Buggy edges in Chrome when using ‘background-size: cover’
Chrome seems to have an issue with using background-size: cover to make background images fill the entirety of the element the property is used on. Instead of a clean edge, a line of pixels from the opposite end of the image often shows up. I’ve created a fiddle demonstrating the bug, pictured below:
Your first thought is likely ‘Ah, a rounding bug!’ — and you’d be right. Indeed, you might need to slowly adjust the size of your browser and/or element size to expose the issue, making it very easy for one person to never encounter it while someone else sees it all the time.
The problem occurs because the browser tries to match the image size to the element, retaining the image’s aspect ratio at all costs. If this can’t be done perfectly (i.e. the height or width of the image ends up being a decimal), the browser has to decide how to round the numbers.
When it comes to this particular CSS property, the browser’s decision should be simple: always round up. That way, the worst that’ll happen is a row of pixels will get cut off. Most browsers get it right — Chrome isn’t one of them.
I’ve come up with two fixes, the second of which produces the best results in return for a bit more work:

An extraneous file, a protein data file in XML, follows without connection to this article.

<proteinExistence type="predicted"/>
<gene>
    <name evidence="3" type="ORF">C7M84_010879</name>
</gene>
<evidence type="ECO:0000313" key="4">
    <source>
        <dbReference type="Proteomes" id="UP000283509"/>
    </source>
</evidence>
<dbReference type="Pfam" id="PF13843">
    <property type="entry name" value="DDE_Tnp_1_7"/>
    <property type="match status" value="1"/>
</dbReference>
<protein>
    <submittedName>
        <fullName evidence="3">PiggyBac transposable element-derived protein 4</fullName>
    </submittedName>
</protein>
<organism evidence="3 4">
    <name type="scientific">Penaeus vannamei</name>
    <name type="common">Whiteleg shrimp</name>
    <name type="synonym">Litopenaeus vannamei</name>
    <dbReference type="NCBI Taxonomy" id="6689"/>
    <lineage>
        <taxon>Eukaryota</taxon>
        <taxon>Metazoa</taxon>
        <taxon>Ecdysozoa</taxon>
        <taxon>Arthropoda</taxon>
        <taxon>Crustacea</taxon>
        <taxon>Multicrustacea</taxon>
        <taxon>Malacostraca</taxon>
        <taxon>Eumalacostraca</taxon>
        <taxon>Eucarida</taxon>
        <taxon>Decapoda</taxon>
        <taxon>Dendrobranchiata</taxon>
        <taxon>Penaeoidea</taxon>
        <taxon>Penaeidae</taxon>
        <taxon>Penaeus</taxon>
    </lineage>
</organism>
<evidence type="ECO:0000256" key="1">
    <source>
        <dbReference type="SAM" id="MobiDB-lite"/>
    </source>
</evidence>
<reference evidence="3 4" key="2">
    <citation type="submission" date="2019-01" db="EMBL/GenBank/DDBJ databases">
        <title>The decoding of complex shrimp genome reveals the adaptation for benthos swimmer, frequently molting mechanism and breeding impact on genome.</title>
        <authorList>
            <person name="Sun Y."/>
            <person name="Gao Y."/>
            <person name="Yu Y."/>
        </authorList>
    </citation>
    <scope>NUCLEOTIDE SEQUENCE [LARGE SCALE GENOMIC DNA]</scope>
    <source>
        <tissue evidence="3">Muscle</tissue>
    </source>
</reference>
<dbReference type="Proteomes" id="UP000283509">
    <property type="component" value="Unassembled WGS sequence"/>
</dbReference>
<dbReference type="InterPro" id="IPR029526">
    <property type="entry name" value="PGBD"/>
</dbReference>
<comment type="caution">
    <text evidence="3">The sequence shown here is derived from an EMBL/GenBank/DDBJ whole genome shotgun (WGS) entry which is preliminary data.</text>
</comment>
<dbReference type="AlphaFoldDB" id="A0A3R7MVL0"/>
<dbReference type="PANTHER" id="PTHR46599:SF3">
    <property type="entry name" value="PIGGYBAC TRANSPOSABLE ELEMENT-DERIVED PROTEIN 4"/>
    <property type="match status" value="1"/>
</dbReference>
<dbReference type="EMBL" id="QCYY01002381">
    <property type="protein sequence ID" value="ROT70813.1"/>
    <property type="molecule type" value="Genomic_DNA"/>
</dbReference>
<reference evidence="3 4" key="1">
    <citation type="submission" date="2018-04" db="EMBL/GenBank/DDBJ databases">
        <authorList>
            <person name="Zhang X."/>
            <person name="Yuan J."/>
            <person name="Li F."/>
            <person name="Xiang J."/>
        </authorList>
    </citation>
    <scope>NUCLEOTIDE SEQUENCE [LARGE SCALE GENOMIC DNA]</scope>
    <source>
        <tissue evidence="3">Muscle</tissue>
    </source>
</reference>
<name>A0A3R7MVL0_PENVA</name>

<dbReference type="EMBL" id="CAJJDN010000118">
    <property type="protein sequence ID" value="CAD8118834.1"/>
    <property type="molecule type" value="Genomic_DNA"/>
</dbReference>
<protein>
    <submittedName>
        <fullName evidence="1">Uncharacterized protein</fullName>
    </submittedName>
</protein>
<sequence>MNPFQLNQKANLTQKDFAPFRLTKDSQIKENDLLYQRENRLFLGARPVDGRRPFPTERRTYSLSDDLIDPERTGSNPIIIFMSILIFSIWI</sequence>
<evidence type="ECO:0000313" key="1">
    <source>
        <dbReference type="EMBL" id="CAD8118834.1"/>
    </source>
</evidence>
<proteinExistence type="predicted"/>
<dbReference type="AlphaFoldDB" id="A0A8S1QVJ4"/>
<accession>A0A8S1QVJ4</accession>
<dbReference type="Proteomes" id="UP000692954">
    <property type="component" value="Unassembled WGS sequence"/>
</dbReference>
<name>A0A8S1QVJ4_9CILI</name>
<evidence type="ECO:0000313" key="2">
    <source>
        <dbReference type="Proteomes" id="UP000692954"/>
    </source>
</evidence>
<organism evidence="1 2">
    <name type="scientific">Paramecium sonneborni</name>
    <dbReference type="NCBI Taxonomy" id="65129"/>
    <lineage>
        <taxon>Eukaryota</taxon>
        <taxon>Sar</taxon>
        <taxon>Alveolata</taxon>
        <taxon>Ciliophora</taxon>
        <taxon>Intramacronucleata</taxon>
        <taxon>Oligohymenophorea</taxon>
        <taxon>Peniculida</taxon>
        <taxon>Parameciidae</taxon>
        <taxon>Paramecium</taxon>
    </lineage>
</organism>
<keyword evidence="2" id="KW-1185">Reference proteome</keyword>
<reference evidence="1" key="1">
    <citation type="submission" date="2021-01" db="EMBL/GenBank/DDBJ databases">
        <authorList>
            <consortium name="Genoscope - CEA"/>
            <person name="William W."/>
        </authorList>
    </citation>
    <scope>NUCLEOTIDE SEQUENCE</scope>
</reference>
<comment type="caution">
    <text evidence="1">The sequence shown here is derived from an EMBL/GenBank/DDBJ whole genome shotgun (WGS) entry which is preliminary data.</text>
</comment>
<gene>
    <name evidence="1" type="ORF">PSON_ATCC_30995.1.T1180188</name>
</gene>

Method 1: Don’t allow the background to repeat
Use background-repeat: no-repeat on the element. If the bug occurs, all that’ll happen is whatever’s behind the element will show through (this can be a background-color). This is only really masking the issue as there’ll still be a row of pixels not showing up correctly, but it’s sometimes an adequate drop-in solution. Check out my fiddle.
Method 2: Overscan the background
Borrowing from the concept of TV overscanning, apply the background image properties to a child element that’s absolutely positioned to be 1% bigger in each direction than it needs to be. The image can then be cleanly cropped by overflow: hidden — you’ll lose the very edges of your image, but the element you want to fill with a background image will be well and truly filled.
background-position: 50% 50%;
The .background element should be unique to your project; it could just as easily be .header, and the dimensions don’t matter. Just ensure that it has overflow: hidden and position: relative (or absolute), as they’re used to position the .overscan-background element.
You can more or less use the .overscan-background element as it is, apart from changing the background-image path. As I mentioned before, this method involves a small part of the image being cut off. You can control the amount lost by adjusting the percentages:
background-position: 50% 50%;
Take a look at my fiddle demonstrating this method. I’ve also prepared another fiddle showing the same concept, but with a circle used as the background image in a square element — it’s easier to see how the technique works with this example.
If anyone has a simpler solution to the problem, let me know!